After a long workday last Monday, I shut down my computer and headed downstairs from my home office around 6 p.m.
The sun seemed to still be shining and I was anticipating a chance to sit on our deck and decompress for a while. But when I opened the door to the deck, I immediately got hit by a chilling wind that told me this was not the time to relax outside.
As I retreated to the kitchen, I started thinking about how cold, cloudy, and rainy so many days have been during our COVID-19 stay at home journey.
That might be for the best. The rare beautiful warm, sunny weather we had much of last weekend made it even more difficult to be at home.
We’re now on our third day of the area’s partial reopenings — the so-called “yellow” phase.
According to the PA Driver’s Manual, “A flashing yellow light means CAUTION. Slow down, look, and proceed with care.”
The COVID-19 reopening yellow phase means pretty much the same thing.
It’s been just about two months since we started to get serious around here dealing with the coronavirus. I went back and looked. The last time The Daily Item published a front-page without a virus story was Monday, March 9. That seems like forever ago.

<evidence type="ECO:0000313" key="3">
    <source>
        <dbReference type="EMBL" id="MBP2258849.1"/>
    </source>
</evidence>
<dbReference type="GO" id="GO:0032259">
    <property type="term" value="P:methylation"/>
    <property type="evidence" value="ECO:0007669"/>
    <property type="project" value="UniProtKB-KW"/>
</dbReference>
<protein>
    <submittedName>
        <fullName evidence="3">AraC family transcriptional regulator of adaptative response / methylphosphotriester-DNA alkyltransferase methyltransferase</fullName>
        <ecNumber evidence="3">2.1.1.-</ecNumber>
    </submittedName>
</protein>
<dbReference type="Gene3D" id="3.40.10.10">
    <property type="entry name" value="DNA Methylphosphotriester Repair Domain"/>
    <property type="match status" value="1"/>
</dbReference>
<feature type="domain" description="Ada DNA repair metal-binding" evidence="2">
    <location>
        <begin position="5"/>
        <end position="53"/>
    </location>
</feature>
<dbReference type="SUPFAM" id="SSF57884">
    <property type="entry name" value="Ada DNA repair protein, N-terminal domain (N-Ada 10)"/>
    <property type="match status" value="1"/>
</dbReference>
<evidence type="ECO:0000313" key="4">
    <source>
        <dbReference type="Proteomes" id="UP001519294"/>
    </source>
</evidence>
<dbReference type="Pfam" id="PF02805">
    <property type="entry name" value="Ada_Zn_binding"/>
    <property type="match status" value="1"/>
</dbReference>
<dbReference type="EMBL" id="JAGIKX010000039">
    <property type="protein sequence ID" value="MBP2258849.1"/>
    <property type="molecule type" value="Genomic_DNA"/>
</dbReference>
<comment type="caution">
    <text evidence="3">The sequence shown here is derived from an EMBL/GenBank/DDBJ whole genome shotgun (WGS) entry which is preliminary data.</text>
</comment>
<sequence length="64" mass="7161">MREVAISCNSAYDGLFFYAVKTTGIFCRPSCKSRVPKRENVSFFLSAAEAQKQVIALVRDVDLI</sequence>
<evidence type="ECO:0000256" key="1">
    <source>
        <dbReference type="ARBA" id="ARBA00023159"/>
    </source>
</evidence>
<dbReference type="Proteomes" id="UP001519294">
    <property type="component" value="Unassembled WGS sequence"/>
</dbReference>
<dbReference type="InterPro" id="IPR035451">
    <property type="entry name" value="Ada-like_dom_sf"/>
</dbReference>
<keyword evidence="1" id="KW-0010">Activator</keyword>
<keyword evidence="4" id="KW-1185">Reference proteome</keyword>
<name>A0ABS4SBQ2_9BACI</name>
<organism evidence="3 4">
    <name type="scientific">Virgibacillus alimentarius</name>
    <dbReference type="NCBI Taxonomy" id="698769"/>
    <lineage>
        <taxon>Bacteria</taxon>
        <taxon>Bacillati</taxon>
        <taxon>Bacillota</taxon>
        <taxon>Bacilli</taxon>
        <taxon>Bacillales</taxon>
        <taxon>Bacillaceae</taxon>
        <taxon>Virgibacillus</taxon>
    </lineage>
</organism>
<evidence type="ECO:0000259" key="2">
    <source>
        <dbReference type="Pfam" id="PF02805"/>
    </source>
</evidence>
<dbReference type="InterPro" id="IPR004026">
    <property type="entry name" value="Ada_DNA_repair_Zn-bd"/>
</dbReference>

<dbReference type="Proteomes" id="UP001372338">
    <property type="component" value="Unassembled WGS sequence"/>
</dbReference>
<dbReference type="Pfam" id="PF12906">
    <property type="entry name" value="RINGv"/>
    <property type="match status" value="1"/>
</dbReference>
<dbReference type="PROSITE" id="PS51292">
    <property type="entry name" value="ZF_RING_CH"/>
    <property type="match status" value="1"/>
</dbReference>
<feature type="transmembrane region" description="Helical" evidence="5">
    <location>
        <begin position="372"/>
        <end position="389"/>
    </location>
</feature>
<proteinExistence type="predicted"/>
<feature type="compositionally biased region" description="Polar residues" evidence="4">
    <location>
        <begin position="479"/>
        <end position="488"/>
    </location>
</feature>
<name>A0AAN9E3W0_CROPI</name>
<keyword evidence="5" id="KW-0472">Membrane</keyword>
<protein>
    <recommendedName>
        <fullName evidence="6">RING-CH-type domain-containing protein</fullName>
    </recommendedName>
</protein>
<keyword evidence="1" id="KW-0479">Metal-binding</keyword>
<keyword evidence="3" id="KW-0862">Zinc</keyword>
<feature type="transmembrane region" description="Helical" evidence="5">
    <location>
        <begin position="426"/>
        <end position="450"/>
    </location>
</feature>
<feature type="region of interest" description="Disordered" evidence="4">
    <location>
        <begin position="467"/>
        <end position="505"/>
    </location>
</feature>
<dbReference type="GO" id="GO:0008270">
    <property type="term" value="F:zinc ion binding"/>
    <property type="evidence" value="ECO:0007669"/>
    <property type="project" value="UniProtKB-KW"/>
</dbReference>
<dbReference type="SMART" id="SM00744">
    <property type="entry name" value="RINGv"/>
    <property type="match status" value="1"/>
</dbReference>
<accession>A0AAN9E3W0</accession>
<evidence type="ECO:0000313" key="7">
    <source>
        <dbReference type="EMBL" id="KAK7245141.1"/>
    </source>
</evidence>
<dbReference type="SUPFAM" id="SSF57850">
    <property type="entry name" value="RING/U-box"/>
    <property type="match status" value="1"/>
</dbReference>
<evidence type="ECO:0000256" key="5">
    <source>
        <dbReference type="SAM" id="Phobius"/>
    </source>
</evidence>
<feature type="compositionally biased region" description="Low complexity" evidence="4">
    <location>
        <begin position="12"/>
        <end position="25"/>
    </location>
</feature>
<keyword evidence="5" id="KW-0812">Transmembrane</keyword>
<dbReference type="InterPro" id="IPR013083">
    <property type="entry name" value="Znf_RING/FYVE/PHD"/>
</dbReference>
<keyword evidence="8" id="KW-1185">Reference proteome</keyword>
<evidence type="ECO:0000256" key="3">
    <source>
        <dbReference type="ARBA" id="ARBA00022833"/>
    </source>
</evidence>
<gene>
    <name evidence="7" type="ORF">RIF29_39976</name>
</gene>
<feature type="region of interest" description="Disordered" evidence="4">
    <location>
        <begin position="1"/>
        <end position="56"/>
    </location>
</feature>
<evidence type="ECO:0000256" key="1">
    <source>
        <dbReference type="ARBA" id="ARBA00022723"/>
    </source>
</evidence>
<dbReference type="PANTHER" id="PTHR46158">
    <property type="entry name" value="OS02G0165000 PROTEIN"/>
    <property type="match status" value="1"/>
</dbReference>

As we celebrate Mother’s Day today in the midst of the early days of a partial reopening of some businesses, it’s appropriate to remember one of those foundational things our mothers taught us.
“It’s better to be safe than sorry.”
It’s fine to argue and even protest that the relatively low numbers of COVID-19 cases across the Susquehanna Valley mean we should be able to get back to normal more quickly than planned. (I do wish the protestors could manage to do so while wearing masks and keeping six feet away from fellow protestors.)
We have people risking their lives every day at area hospitals. A good number of those people, as you can read in Marcia Moore’s story on Page 1A today, are mothers.
Why take the risk of catching or spreading this virus and forcing those health care workers to handle even more cases? Seriously? Just because we can’t go out to eat or get a haircut?
Here’s another thing my mom used to say: “Just because you can do something doesn’t mean you should do it.”
I’ve heard and read a lot of stuff about how shutdowns have violated our rights.
Rights, though, aren’t free of reason and responsibility. Slowing the spread of a virus and protecting people from physical harm by others, I believe, is a legitimate role for government — indeed, one of the key reasons why we have a government, to begin with.
I’m not thrilled with some of Gov. Tom Wolf’s decisions. I continue to be troubled by his lack of concern for addressing public record requests during the pandemic. The state government is operating and making important decisions every day. How they do so, by law, should be an open book.
Overall, I think he and his team have done well in helping us to flatten the curve of COVID-19 cases.
On this most unusual of Mother’s Days, let’s hope enough of us remember what our mothers taught us and that our response to this gradual reopening doesn’t get us headed back in the wrong direction.
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